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Can Anxiety Impact The Efficacy Of Covid-19 Vaccines?

Scientists in the US say that anxiety caused side effects in dozens of people who took the Covid-19 vaccines

Can Anxiety Impact The Efficacy Of Covid-19 Vaccines?
A nurse administers the Covid-19 vaccine to a recipient in Los Angeles | AP/PTI
Can Anxiety Impact The Efficacy Of Covid-19 Vaccines?
outlookindia.com
2021-05-01T08:38:00+05:30

It was anxiety — and not a problem with the shots — that caused reactions in dozens of people at coronavirus vaccine clinics in five states, U.S. health officials have concluded.

Experts say the clusters detailed Friday by the Centers for Disease Control and Prevention are an example of a phenomenon that's been chronicled for decades from a variety of different vaccines. Basically, some people get so freaked out by injections that their anxiety spurs a physical reaction.

“We knew we were going to see this” as mass COVID-19 vaccine clinics were set up around the world, said Dr. Noni MacDonald, a Canadian researcher who has studied similar incidents.

The CDC authors said the reports came in over three days, April 7 to 9, from clinics in California, Colorado, Georgia, Iowa and North Carolina. The investigation was based on interviews with, and reports by, clinic staff.

Many of the 64 people affected either fainted or reported dizziness. Some got nauseous or vomited, and a few had racing hearts, chest pain or other symptoms. None got seriously ill.

All received the Johnson & Johnson vaccine, and four of the the five clinics temporarily shut down as officials tried to sort out what was happening. Health officials at the time said they had no reason to suspect a problem with the vaccine itself.

Of the three COVID-19 vaccines authorized in the US, only J&J's requires just one dose. That probably makes it more appealing to people who are nervous about shots and might leave them "more highly predisposed to anxiety-related events,” the CDC report said.

Some of the sites advertised they were giving J&J shots, noted Dr. Tom Shimabukuro, who leads the CDC's COVID-19 vaccine safety monitoring work and is one of the study's authors.

The CDC found that about a quarter of the people reporting side effects had similar things happen following past vaccinations.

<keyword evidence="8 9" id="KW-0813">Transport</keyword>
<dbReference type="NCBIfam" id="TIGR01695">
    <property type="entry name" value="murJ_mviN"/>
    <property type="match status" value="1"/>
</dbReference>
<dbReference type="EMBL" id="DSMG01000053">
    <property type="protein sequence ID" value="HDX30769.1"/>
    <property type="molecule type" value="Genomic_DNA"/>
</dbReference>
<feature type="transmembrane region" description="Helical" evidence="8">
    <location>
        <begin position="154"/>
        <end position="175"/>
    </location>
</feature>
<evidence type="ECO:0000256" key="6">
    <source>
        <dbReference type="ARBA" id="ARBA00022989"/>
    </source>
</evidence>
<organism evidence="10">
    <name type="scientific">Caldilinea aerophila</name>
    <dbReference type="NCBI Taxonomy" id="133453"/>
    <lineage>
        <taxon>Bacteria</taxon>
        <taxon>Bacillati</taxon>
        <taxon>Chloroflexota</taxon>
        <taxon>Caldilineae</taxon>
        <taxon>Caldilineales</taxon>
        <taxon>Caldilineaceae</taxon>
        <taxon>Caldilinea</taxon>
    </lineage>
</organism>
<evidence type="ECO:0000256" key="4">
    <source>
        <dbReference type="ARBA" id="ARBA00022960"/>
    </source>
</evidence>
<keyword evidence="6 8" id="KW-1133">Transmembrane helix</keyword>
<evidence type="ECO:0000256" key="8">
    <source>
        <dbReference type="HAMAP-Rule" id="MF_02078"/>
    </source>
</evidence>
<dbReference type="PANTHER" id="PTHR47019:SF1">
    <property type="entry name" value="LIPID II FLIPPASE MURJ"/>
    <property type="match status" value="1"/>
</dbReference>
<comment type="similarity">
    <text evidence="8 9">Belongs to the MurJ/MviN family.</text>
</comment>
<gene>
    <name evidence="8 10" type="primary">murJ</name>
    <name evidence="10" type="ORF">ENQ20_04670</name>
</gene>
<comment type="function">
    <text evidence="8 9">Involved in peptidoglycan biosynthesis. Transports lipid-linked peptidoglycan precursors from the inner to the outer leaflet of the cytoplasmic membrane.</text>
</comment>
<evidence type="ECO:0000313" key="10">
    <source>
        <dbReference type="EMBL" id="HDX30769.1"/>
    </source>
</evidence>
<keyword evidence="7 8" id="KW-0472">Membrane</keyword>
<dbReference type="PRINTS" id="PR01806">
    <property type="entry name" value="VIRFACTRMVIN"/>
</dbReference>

The post-shot reactions differ from a very rare kind of side effect that led to a pause in administration of the J&J vaccine. At least 17 vaccine recipients have developed an uncommon kind of blood clot that developed in unusual places, such as veins that drain blood from the brain, along with abnormally low levels of the platelets that form clots.

Other types of side effects from the coronavirus vaccines are not unusual. Another CDC report released Friday looked at side effects reported by more than 300,000 J&J vaccine recipients. More than half said they experienced a sore arm, fatigue or headache. A third reported fever or chills, and about a fifth said they were nauseous.

But the clusters at the five clinics are believed to be stress-related.

MacDonald, a professor of pediatrics at Dalhousie University in Nova Scotia, said studies have indicated that 10% to 15% of adults are afraid of injections.

Many people who experience stress-related symptoms are younger, and past clusters from other shots have involved school students. Some hyperventilate, some experience nausea, some reported headaches. And some had what at first appears to be more severe, neurological symptoms, she said.

One cluster that MacDonald reviewed involved 14 US military reservists who developed symptoms after getting flu shots in 2009. The first was a 23-year-old man who one day later reported progressive weakness in his arms and legs but fully recovered.

“Everybody thinks this is (only) young teenage girls" who experience this, MacDonald said. “Well, it isn't."

It can start with one person fainting that can set off a chain reaction of symptoms in anxious people who see or hear about that first person. These days, people also react to things they read or watch in Facebook posts or on other sites.

Some doctors have referred to the phenomenon as a form of mass hysteria, but MacDonald rejected the term.

“These people are not crazy," but rather are experiencing real physical responses to psychological stress, she said.

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